The latest on money lessons for the new year, sky-high college application fees, and tax breaks for natural disasters
Here are some favorite personal finance reads from around the web this week.
This year, people all across America endured huge (and tragic) losses from natural disasters. But starting in 2018, only losses from federally declared disasters will qualify for a tax write-off. Cutting these breaks is a major oversight in the new tax plan. Here’s what you can still do to protect your home.
What did we learn this year? Well, a lot—especially when it comes to money. From avocado toast to the CFPB, here’s a supersmart roundup of the financial “Greatest Hits” of 2017, and what they can teach us in the year to come.
This woman quit her job without a backup plan in the middle of the holidays. (Yikes!) Here’s how this recipe for financial disaster turned out, well, pretty good. Hint: The trick is in knowing what you’re looking for next.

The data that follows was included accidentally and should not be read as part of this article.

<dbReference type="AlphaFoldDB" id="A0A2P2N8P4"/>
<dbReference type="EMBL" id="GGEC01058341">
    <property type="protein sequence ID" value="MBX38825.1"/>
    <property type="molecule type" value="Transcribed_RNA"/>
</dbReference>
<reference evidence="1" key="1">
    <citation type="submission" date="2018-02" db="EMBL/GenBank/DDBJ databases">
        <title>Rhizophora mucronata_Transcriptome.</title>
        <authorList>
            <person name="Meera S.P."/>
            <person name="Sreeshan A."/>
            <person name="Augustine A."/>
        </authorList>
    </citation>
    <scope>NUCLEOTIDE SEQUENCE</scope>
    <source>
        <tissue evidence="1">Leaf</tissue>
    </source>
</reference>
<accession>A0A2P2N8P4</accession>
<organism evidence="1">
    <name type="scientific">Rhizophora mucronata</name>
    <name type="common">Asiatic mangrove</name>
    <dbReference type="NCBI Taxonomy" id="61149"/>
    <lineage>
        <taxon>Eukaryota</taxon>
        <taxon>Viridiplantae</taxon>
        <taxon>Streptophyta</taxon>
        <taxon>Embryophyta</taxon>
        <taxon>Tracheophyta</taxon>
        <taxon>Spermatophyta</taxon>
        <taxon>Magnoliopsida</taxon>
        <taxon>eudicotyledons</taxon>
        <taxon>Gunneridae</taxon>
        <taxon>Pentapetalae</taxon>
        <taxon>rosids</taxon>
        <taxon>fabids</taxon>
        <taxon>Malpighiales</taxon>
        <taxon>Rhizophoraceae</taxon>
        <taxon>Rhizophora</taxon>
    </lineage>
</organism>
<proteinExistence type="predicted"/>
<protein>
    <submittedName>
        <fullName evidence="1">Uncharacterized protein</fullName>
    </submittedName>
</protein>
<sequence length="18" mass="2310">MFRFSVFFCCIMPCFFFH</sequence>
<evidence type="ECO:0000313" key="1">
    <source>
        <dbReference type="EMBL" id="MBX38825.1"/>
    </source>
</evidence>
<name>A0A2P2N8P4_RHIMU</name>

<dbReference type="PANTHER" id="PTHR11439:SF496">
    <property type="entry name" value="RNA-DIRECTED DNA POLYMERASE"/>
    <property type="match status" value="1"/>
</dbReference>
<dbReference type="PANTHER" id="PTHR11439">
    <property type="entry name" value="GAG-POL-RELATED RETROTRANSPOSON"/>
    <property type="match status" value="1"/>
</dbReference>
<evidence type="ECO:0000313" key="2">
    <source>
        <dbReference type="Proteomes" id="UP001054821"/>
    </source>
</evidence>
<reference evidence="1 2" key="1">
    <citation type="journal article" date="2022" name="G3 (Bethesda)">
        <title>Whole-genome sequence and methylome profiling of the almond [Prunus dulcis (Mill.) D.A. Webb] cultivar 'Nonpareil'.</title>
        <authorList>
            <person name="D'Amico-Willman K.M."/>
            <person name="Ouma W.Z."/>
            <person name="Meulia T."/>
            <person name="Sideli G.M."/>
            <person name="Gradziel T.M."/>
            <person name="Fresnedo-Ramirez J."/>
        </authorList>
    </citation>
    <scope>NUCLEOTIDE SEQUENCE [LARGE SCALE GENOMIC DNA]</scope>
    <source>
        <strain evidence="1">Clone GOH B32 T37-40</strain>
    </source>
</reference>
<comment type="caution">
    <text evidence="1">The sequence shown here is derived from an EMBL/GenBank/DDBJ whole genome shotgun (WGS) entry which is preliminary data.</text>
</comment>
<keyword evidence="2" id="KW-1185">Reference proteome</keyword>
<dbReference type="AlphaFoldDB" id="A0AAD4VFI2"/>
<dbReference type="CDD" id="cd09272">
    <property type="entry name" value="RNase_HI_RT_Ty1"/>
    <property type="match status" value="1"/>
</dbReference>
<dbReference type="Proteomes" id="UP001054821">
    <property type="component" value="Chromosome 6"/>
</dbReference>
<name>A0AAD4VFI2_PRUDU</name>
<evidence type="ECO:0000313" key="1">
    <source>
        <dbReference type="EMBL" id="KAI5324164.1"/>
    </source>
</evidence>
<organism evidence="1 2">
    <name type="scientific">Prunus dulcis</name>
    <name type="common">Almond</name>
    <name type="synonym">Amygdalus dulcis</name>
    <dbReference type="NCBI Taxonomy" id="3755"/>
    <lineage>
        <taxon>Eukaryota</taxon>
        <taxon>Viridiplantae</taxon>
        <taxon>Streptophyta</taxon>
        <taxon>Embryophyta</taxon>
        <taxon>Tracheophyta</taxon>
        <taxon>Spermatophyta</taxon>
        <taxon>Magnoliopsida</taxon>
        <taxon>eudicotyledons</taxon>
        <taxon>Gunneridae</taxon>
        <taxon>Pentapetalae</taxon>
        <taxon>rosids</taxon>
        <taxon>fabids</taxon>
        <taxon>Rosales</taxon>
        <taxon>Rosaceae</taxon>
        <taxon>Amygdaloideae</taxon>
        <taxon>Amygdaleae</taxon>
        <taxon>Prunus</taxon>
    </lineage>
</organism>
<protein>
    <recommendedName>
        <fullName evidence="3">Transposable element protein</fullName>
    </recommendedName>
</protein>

While your high school senior is applying to colleges this year, you may notice something. Those application fees—$20 here, $60 there—can add up to astronomical sums. It’s not just tuition and books that will hurt your wallet. Here’s how to minimize those costs leading up to college.
Craving more financial finds? Here are my latest blog posts!
Instead of a long list of financial new years resolutions that you won’t keep, why don’t you try hitting the reset button on your money this year? Here’s my list of 10 ways to wipe the slate clean and clear out your bad money habits.
In this week’s Ask Beth, a reader is getting ready to propose! If you are getting remarried, here’s how to talk to your partner about financial obligations from a previous marriage, such as child support, alimony, or legal bills.
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